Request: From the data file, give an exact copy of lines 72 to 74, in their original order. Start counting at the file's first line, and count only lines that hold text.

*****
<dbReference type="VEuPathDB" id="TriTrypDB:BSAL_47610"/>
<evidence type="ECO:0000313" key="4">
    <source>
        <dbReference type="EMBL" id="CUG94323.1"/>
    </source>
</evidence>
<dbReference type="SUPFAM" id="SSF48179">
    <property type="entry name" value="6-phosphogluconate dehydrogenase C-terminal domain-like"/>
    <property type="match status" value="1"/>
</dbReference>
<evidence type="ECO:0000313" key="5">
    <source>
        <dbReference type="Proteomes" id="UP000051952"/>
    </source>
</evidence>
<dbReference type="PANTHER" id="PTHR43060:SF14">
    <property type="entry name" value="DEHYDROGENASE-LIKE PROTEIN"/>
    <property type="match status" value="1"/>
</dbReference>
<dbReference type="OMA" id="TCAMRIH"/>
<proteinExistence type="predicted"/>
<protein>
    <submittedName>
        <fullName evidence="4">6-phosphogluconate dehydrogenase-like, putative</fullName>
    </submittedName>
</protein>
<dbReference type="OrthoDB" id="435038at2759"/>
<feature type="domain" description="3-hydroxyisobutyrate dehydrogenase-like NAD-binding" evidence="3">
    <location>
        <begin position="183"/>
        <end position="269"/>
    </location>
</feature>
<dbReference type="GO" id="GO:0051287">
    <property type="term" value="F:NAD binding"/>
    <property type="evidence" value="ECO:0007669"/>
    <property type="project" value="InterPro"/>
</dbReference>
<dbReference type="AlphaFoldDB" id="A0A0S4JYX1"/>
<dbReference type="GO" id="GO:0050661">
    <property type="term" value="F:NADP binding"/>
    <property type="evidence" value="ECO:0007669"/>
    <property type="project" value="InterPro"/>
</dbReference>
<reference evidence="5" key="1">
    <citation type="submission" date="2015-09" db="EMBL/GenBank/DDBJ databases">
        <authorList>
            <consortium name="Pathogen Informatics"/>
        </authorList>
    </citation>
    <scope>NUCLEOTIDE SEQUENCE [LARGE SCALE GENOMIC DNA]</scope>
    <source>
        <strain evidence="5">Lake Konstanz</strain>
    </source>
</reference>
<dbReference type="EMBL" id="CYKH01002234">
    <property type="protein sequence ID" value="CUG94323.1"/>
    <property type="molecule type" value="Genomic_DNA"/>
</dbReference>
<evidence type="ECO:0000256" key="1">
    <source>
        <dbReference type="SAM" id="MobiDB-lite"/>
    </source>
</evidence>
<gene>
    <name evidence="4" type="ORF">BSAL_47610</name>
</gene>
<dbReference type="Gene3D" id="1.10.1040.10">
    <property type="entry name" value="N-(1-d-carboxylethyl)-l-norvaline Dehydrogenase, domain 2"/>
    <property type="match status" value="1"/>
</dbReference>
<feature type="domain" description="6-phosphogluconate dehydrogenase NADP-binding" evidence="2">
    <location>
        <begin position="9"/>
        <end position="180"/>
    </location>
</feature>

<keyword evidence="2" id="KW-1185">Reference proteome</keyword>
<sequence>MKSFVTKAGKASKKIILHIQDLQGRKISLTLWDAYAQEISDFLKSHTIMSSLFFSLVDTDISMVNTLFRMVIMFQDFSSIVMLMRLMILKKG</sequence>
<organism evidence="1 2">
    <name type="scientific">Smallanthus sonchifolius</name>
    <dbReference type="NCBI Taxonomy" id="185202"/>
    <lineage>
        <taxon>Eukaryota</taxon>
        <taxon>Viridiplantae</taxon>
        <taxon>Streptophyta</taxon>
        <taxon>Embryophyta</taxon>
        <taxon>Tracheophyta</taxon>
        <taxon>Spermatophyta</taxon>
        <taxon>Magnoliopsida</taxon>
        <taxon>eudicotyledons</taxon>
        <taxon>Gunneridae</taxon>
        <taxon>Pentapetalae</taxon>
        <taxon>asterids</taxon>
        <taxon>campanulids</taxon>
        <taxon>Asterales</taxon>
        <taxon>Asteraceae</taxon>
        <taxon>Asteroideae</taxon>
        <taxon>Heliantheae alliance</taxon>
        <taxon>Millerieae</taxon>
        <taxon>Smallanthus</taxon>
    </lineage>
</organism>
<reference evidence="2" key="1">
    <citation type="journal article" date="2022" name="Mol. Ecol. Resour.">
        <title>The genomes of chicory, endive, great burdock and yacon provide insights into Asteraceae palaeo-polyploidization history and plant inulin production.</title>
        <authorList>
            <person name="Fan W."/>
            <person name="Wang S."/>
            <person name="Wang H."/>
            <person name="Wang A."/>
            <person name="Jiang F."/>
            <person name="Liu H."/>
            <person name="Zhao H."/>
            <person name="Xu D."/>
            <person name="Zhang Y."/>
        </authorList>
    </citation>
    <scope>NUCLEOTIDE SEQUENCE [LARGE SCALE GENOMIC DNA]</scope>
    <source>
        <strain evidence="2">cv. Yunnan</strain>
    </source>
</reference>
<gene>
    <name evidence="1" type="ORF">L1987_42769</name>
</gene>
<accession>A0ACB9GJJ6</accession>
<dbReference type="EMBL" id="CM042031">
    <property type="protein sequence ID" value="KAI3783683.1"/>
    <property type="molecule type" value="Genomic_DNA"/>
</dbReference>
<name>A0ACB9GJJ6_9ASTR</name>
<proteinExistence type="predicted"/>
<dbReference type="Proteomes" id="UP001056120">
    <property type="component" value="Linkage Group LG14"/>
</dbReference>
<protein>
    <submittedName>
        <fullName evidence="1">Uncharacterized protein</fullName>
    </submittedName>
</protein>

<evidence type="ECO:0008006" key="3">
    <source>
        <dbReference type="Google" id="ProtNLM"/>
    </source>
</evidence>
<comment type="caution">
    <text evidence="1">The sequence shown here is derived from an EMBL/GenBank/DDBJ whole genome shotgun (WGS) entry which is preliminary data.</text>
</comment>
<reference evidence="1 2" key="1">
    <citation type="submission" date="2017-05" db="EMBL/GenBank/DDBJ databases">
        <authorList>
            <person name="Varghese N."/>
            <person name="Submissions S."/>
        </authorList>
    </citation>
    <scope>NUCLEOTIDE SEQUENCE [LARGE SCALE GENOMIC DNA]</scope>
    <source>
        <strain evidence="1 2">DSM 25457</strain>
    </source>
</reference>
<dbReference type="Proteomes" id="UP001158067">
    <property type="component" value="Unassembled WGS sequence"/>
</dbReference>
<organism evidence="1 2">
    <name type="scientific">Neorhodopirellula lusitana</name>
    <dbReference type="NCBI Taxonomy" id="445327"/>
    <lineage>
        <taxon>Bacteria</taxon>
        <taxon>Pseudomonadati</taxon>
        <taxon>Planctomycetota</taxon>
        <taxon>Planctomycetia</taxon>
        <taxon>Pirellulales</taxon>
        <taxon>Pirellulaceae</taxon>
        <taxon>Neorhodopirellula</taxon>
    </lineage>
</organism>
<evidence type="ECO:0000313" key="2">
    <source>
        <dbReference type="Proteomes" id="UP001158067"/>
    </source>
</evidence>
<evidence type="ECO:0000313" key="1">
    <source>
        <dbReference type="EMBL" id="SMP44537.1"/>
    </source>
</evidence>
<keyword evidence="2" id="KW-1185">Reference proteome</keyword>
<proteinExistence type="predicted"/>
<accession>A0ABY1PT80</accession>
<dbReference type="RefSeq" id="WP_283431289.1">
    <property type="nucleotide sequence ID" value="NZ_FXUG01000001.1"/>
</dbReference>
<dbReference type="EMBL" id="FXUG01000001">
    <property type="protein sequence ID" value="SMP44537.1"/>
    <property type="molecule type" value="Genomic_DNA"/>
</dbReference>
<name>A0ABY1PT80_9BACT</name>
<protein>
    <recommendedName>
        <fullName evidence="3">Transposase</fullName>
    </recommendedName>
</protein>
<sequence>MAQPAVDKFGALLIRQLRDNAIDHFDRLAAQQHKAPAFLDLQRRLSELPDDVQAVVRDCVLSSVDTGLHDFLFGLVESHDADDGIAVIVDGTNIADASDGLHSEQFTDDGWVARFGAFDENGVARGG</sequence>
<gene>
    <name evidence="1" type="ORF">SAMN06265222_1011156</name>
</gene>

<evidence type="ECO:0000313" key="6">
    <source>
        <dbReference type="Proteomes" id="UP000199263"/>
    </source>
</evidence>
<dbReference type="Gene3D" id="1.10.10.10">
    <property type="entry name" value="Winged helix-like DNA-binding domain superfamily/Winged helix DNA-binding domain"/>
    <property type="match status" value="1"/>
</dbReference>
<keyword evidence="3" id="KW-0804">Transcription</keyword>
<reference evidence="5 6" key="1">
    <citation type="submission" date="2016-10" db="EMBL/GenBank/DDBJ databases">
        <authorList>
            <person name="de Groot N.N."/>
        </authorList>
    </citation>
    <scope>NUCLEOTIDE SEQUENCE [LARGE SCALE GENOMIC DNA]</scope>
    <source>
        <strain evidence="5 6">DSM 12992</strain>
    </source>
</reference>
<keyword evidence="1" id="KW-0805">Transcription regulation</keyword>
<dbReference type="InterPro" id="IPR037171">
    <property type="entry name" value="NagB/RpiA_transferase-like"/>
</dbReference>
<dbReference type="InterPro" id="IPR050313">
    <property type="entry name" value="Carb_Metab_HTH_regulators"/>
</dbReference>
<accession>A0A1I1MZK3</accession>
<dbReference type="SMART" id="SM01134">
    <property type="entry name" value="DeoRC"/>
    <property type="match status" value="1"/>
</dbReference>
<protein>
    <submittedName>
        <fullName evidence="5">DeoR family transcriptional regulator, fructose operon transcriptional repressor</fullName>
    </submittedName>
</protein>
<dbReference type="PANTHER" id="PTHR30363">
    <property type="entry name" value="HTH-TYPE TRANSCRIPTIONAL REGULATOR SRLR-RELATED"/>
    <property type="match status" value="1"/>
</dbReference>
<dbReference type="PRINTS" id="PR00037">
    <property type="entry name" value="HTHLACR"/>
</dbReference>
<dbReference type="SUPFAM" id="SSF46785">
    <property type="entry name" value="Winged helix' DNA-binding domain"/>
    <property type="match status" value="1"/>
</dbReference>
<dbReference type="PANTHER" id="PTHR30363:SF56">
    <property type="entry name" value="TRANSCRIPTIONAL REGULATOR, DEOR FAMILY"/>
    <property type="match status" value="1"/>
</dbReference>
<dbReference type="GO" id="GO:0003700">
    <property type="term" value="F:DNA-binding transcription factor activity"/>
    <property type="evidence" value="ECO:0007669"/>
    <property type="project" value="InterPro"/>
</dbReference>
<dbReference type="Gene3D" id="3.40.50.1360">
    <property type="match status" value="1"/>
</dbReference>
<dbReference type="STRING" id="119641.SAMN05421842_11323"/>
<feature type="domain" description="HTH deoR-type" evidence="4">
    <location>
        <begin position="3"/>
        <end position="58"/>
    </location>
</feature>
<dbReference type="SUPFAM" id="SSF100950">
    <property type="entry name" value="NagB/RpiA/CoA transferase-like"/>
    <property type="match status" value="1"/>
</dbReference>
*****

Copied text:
<feature type="domain" description="6-phosphogluconate dehydrogenase NADP-binding" evidence="2">
    <location>
        <begin position="9"/>